May 12, 2012
To worship freely is to breathe.
In the fourth century, our venerable predecessor on the Throne of Constantinople, St. Gregory the Theologian, identified the capacity to remember God in prayer with the ability to breathe.
Esteemed Mrs. Anna Eleanor Roosevelt,
Honorable board members of the Roosevelt Foundation,
Beloved fellow laureates,
Distinguished brothers and sisters,
It is a profound privilege and sincere delight to stand beside other esteemed recipients of the Franklin D. Roosevelt Freedom Awards in order to accept the Freedom of Worship Medal. Three dimensions of our life and ministry have inspired us over the years to pursue with sacred passion the goal of religious freedom.
The first dimension is the experience and expression of the Orthodox Christian faith and spirituality under difficult conditions on our native island of Imvros, where so many of our properties were unfairly confiscated over the last century, and, later, in the historical Theological School of Halki in Turkey, which was forcibly closed forty years ago. Over the last two decades, we have consistently – albeit humbly and respectfully – defended the fundamental rights of our Church to train its leaders and educate its clergy in order to maintain the spiritual legacy of the Church of Constantinople for over seventeen centuries.
Our childhood reminiscences of discussions in our parents’ village coffee shop and our memorable formation through worship and study in our alma mater on the mountaintop of the quaint island of Halki, instilled in us the desire and advocacy for religious tolerance and freedom. This is much more than simply a theory or ideology; it is a conviction and a way of life, learned through conversation and deliberation as a small minority in a predominantly Muslim nation. And we know that such an exchange can bear fruit precisely because we have lived the results of good will and moral integrity, which can sometimes silently accomplish far more than political pressure or legal coercion.
The second dimension that shaped our ministry with regard to freedom of worship is the mission of the Ecumenical Patriarchate through the centuries. Søren Kierkegaard once said: “The most tremendous thing granted to the human being is choice, freedom.” Indeed, authentic humanity is only realized through the free act of relationship with others. Freedom is a natural and inherent trait; however, it is also a divine gift and an ongoing task acquired through much effort and dialogue. Freedom is never solitary but always social. As we stated after the tragedy of September 11 on the site of “ground zero” in New York City: “On this planet created by God for us all, there is room for us all.”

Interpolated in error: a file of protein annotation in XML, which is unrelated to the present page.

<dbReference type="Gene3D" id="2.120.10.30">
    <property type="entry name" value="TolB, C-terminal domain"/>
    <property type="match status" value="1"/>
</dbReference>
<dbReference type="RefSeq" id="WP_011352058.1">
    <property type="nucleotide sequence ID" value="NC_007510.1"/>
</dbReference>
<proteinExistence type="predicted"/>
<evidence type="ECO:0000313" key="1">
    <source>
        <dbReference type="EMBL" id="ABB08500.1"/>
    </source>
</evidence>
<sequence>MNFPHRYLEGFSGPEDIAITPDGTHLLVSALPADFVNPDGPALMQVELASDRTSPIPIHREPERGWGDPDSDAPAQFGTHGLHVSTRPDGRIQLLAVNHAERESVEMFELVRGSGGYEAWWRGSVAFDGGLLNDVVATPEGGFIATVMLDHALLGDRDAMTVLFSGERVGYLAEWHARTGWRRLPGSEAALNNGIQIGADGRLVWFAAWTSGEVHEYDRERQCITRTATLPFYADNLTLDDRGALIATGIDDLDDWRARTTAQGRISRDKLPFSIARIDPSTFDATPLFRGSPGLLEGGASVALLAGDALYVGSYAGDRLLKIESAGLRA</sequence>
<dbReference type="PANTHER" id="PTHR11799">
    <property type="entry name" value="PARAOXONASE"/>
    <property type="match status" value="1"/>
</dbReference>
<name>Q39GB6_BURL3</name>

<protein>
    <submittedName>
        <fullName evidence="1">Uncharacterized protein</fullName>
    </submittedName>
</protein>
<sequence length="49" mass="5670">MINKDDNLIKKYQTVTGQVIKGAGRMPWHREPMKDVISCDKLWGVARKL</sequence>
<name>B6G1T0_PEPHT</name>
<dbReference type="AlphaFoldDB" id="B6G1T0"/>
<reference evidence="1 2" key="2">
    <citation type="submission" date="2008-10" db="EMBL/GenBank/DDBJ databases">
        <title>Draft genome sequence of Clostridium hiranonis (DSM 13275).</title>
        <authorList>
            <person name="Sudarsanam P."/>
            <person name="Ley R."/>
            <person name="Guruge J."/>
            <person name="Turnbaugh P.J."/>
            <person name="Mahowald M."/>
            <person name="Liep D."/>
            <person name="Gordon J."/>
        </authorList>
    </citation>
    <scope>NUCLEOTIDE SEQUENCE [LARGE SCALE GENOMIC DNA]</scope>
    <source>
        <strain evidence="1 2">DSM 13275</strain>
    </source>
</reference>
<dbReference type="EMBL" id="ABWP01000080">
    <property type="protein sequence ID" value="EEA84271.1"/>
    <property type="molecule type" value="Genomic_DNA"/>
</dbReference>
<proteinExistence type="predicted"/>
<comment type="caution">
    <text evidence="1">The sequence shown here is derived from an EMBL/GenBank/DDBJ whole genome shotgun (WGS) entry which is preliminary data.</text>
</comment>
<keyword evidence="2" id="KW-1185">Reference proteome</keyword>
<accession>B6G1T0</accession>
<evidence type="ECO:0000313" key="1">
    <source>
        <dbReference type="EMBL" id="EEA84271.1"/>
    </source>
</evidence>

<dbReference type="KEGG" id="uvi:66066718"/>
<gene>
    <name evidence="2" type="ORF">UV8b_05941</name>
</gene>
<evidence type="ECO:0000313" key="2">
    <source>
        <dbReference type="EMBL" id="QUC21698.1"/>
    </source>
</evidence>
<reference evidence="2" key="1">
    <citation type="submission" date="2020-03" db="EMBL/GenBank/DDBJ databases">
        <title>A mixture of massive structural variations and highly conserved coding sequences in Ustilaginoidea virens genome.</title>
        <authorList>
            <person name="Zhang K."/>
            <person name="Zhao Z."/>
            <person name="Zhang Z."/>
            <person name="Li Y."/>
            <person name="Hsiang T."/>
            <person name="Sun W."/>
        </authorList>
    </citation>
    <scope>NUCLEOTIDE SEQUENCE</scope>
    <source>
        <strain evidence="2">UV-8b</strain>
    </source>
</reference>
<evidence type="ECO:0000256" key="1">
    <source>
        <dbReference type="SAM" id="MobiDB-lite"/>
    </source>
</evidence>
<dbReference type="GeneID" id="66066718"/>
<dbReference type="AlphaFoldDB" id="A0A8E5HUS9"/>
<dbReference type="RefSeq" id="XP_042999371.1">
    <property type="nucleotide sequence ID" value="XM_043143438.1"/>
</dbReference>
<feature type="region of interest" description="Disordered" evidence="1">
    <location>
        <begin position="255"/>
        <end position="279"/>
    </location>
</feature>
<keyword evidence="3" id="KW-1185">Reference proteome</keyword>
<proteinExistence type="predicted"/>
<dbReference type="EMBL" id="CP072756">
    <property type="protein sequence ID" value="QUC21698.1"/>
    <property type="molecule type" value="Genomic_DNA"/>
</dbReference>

The Ecumenical Patriarchate has historically assumed a pioneering role in establishing and encouraging theological dialogues with other Christian confessions and religious deliberations with other faith communities. We consider it true to the Orthodox tradition – despite the fact that we often face severe criticism and slander – diligently and deliberately to avoid any form of propaganda or proselytism. What we seek at all times is honest encounter and humble engagement with every human being as our neighbor. After all, the identity of our Church as “ecumenical” implies an opening of windows to other churches and religions. Surely this is an essential feature of relating “free worship” to “breathing.”
Finally, the third dimension that has guided our tenure is the appreciation of the beauty of God’s creation. This is why we have perceived and proclaimed the intimate connection between the natural environment and the freedom of worship; for “the heavens declare the glory of God.” (LXX Psalms 18.1) Our inter-relationship as human beings not only embraces all our fellow humans but also extends to the entire created order. Humankind and the natural world comprise a seamless garment, which we can perceive when we open the eyes of our heart to the beauty of the world as created by God, who “saw everything that He had made and, behold, it was very good” (Genesis 1.31), altogether beautiful. There is a cosmic aspect to freedom of worship; in the seventh century, St. Maximus the Confessor spoke of “cosmic liturgy.”
We have persistently emphasized that the roots of the so-called “ecological crisis” are not primarily economic or technological, but spiritual and ethical. The crisis lies not so much in the environment itself, but in our awareness and treatment of our planet’s resources. Therefore, there is a direct link between the way we relate to the creation and the way we worship God. The world is nothing less than a gift of God and a sacrament of divine presence.
Dear friends, none of us has the right to withhold the fundamental birthright and innate prerogative of every human being to worship freely. To stifle religious freedom is to deny human life. For, to worship freely is to breathe. May God bless you all.